Tuesday, 10 March 2015

Google Ranks Websites according to Facts, not just Links. Here's Why?

Recently, Google is developing a way to rank websites according to the accuracy of information in addition to things like links. They compare factual accuracy against their Knowledge Vault. I think this is a great idea.

The first time when I heard about the ranking of websites for the Google search results based largely on back-links, and has no regards for facts, I thought, "Wha? That's incredible!". You can't expect the net users themselves to judge what facts are good, and what aren't. Not knowing the facts is what led them to the sites to search for facts in the first place.

We could be asked to use our own judgement. What if we're too young, too ignorant, too gullible to judge? What if the facts are too complicated? Before the internet (and now), the publishing companies are doing the fact checking. But there's nobody checking the facts on the internet, and everyone could be a publisher.

It seems Google is finally mending this shortcoming, in a way. Well, they fact check us, but not correcting us because it's an impossible task, nor it's Google's place to do so.

Google search for Knowledge Vault

Not All Information Are Created Equal

As far as information goes (on the net or in real life), it falls into 3 categories: facts, opinions, and lies (disinformation or misinformation or both).

There're sites that are simply spreading lies knowingly (or unknowingly through sloppy research), and are quite popular (judging by its links). There MUST be tons of sites like that out of the hundreds of million of sites (664 million according to Netcraft). I'm sure you came across some. This is what Google would like to weed out. Of course, there're sites that are totally honest, but still contains errors in their selected pages (I'm guilty of that. We're only human. Even Wikipedia contains flaws). Google looks at other pages in that site overall when ranking the specific page. They won't punish you just for making a few mistakes now and then. But if you consistently and extensively doing it is another matter.

What is fact? Zeus is an ancient Greek god, and Zeozobebo isn't. Even thought we know Zeus doesn't exist in real life, but it's a fact! This is because it's in Knowledge Vault (I presume. I'm 95% certain). But Zeozebebo isn't fact because I made it up just for this article. I'm shock if it's in the Knowledge Vault (I'm 99.99999% certain it isn't). Simply put, what is considered facts have nothing to do with reality, it has everything to do with the Knowledge Vault. It's all to do with matching your content with those in the Knowledge Vault. It's the Bible for this fact checking algorithm.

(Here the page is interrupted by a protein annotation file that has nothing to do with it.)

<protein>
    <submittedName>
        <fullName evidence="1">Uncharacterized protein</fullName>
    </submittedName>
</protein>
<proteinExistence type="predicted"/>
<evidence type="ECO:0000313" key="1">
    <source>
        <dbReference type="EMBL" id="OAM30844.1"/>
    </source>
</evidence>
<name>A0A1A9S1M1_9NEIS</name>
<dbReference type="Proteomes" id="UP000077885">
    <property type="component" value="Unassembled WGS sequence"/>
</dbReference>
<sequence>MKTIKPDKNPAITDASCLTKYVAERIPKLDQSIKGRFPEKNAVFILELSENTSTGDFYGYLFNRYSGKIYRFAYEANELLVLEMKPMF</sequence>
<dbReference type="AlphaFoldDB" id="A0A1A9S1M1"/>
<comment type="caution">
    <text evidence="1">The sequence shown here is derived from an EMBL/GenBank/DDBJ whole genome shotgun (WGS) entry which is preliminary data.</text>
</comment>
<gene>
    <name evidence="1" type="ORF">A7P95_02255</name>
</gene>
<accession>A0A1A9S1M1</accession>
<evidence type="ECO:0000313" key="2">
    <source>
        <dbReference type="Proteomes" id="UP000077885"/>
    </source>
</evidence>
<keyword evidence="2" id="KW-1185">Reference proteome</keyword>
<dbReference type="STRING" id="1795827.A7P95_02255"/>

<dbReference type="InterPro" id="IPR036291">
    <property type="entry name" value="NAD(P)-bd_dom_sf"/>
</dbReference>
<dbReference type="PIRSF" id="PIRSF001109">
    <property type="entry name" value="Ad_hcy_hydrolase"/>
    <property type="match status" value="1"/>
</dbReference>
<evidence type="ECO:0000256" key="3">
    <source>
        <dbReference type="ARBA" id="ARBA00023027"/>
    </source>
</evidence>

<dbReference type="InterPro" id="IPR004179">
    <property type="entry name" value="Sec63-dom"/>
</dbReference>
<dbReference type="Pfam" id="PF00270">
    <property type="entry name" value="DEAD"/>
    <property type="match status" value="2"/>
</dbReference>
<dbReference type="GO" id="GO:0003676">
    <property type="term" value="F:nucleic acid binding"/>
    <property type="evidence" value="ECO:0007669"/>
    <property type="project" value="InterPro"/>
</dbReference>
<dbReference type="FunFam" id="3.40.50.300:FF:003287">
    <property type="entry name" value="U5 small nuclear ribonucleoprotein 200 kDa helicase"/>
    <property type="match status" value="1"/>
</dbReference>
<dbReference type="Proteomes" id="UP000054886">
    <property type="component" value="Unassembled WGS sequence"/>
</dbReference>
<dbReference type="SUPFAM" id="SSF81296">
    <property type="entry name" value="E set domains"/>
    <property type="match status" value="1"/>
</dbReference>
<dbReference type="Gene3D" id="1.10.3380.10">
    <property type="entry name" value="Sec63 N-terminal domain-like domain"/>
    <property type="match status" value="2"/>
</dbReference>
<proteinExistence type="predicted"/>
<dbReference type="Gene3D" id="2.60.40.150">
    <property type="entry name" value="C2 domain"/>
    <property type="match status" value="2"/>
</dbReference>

One would think that some sites can't be judged by factual accuracy. For example, my own blog which gives opinions on food, movies, etc. In other words, sites that do reviews of, say food, movies, travel, etc. These sites contain mostly subjective statements, not facts. It doesn't mean these sites aren't useful. In short, I don't think all sites are or should be subject to fact checking.

Photo: Wikipedia
Well, remember that all sites are ranked by comparing similar sites. All food blogs, for example, will be subjected to the same factual accuracy treatment. So they're on equal footing.

Having said that, I suspect Google won't apply this fact checking algorithm to all sites. It's pointless to apply this algorithm to, say a dating site or forums where they're supposedly self-correcting. It would probably only apply to those sites where factual accuracy is of utmost important. For example, engineering, science, religion, geography, history or law related sites where they pose as authority that disseminate information to the public. In order words, the serious subjects. Yes, I came across science youtube sites that disseminate total garbage. And many sites give total "false facts" about religions. In fact, this is one area where disinformation or misinformation is thriving because they can't be checked by reality. You could call them heresy. This is bad for us and Google. It's wasting our time, at best.